I applaud "pursuit of rational approach to incarceration" but if you are not fully prepared to get your arse kicked by Texas district and county attorneys association & company, you are pretty much wasting your breath here. Prosecutors and prison industries have joined forces selling fear and profit as the selling points to keep the prison train running wide open. Ironically, prosecutors and prison industry are the biggest opponents when pointing out that probation works.

No argument with the "rational approach" point, just want to clarify that this never has and never will rise above the level of wishful thinking.

Anonymous said...

This is a human nature thing. The death penalty is stupid, people know this at an intellectual level, but people love the blood. Locking chickenshit offenders up is stupid, people know this at an intellectual level, but people love the witch hunt.

People won't get involved until they see how it pinches their pocketbook directly or we shut down facebook...

jamesofwaco said...

This is supported by a book that I am currently reading: Incognito, by David Eagleman. He has a couple of chapters on punishment for crime that touch on this subject. Very interesting book.

Anonymous said...

Yeah, locking them up is stupid, and costs too much money. I'd rather be able to drag them out behind the barn and beat the crap out of them commensurate with the crime they committed. But hey, I can't do that. It would be illegal.

Gritsforbreakfast said...

"Ain't gonna happen": Yes, TDCAA opposes many de-incarceration reforms, along with the police unions, but in recent years they've also lost quite a bit. Before the 2007 probation reforms, TDCJ was projected to have 17,000 more prisoners by 2012 than they actually do, mainly because of legislation opposed by hard-line prosecutors. They're powerful, but not invincible.

David E said...

If you think "rational" is the operative word here, then click on the link to the Amarillo paper article. It's well written and highly "rational," but the comments made me want to hit the screen. Maybe "minimally realistic" is a better word choice, and I mean minimal.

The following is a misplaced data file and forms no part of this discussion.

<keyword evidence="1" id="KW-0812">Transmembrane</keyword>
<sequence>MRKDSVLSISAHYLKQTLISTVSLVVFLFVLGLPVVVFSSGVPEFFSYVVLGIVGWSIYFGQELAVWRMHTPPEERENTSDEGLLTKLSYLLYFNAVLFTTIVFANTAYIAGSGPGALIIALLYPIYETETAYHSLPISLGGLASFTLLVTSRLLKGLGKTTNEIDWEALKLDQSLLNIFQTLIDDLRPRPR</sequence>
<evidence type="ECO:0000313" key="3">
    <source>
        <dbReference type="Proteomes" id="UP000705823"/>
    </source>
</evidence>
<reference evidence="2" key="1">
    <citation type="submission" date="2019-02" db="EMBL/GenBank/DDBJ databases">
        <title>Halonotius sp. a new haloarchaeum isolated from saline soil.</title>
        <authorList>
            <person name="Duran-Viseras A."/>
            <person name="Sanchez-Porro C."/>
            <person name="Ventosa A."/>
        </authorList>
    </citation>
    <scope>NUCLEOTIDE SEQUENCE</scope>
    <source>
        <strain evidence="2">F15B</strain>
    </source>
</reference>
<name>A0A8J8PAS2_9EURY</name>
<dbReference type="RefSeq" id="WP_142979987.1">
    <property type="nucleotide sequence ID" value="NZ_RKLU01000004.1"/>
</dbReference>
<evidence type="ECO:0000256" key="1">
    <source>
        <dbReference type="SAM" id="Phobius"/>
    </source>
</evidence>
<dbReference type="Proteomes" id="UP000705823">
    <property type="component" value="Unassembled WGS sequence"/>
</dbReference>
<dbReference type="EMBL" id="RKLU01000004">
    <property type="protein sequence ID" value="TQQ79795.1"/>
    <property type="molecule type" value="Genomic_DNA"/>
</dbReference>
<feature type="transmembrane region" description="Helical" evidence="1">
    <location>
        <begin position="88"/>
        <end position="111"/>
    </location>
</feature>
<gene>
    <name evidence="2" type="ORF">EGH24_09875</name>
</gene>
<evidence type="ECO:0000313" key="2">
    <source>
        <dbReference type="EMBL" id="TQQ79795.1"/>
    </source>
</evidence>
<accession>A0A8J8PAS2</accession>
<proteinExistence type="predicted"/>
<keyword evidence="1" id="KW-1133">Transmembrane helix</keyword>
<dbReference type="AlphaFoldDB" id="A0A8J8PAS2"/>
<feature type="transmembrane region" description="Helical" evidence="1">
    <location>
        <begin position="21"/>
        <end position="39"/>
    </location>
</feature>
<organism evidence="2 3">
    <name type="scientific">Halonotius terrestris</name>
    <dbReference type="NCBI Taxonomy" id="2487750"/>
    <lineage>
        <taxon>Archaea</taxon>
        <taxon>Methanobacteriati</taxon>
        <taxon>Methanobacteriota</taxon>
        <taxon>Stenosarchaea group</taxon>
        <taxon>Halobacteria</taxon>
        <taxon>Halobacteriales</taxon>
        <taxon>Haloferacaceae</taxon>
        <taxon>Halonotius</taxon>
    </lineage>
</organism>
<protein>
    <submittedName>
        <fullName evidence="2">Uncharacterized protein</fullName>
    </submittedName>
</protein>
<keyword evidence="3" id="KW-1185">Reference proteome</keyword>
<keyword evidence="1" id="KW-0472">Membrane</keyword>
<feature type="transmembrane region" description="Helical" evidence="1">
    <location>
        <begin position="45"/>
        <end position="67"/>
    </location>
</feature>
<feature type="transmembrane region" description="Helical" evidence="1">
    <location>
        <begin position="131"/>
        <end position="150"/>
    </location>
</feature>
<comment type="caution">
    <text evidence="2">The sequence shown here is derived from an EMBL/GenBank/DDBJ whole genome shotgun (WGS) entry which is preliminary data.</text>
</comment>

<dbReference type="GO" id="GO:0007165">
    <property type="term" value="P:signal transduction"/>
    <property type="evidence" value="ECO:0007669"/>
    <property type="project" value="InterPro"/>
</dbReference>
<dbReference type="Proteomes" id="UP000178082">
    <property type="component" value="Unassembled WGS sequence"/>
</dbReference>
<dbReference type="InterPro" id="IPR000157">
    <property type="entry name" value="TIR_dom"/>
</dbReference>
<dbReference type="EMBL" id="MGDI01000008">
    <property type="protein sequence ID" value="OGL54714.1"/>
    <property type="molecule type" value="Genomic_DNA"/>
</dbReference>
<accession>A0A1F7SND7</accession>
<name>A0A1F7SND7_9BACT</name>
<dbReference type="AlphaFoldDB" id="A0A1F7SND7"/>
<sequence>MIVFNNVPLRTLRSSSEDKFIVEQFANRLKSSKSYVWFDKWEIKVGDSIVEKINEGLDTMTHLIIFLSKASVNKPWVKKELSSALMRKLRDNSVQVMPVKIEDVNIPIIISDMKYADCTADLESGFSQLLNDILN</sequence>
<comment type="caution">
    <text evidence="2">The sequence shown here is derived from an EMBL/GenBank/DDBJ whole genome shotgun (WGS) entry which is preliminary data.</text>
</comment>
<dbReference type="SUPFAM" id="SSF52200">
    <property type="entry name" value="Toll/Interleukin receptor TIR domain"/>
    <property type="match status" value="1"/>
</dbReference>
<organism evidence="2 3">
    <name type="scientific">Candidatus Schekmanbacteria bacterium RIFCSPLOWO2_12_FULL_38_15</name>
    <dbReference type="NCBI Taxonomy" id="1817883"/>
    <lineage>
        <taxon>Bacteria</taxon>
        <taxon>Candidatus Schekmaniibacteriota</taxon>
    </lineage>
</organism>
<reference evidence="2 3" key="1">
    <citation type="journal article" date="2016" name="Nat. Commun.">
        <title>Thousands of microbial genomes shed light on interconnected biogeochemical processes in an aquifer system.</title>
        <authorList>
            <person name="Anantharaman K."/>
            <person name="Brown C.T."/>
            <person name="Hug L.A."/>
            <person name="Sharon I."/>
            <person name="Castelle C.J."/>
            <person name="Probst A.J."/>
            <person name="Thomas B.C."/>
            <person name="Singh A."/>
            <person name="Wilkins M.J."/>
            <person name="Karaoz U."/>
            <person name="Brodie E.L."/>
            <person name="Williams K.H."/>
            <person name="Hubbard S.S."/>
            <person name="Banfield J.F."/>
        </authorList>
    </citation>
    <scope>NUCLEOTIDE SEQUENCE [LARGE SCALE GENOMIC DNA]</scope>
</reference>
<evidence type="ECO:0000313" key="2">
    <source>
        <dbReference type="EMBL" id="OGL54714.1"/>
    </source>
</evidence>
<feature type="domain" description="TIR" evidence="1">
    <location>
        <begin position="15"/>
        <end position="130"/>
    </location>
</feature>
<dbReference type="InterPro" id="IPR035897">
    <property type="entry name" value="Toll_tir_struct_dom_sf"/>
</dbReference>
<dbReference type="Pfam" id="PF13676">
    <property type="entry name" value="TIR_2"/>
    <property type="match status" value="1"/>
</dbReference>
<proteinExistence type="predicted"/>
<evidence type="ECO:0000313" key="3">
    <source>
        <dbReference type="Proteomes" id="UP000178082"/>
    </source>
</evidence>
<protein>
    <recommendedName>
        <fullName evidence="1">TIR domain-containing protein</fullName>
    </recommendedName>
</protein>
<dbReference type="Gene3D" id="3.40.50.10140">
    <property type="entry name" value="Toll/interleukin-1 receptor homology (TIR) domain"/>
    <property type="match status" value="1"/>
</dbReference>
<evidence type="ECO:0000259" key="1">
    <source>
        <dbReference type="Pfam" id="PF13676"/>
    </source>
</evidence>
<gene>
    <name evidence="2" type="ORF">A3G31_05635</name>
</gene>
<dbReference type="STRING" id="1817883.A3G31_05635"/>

Anonymous said...

I would like to hear the "public policy foundation" go out on a limb this year and actually discuss a "rational approach to incarceration" in public forums.

I sat in on a ppf presentation two years ago and damn if they weren't pandering to law enforcement and prosecutors. The room was full of all branches of law enforcement and prosecutors so I guess they didn't have any choice but to sell out. Oh well, they are politicians at heart too.

Cathy said...

I am not real well informed about the criminal justice system in TX. I am just wondering why we do not offer any incentive for folks to stay out of trouble? Maybe offering to seal, expunge, early release of probation, parole etc. for a set amount of time staying out of trouble with the law? It seems to me that now there is no redemption process out there? LIke I said I was just thinking about this issue and was only wondering what the negative side would be to offer positive reinforcement for some model behaviour. I hope I have explained myself well. After all I always hear people say that once a person does their time they should be allowed to carry on with their life.
Cathy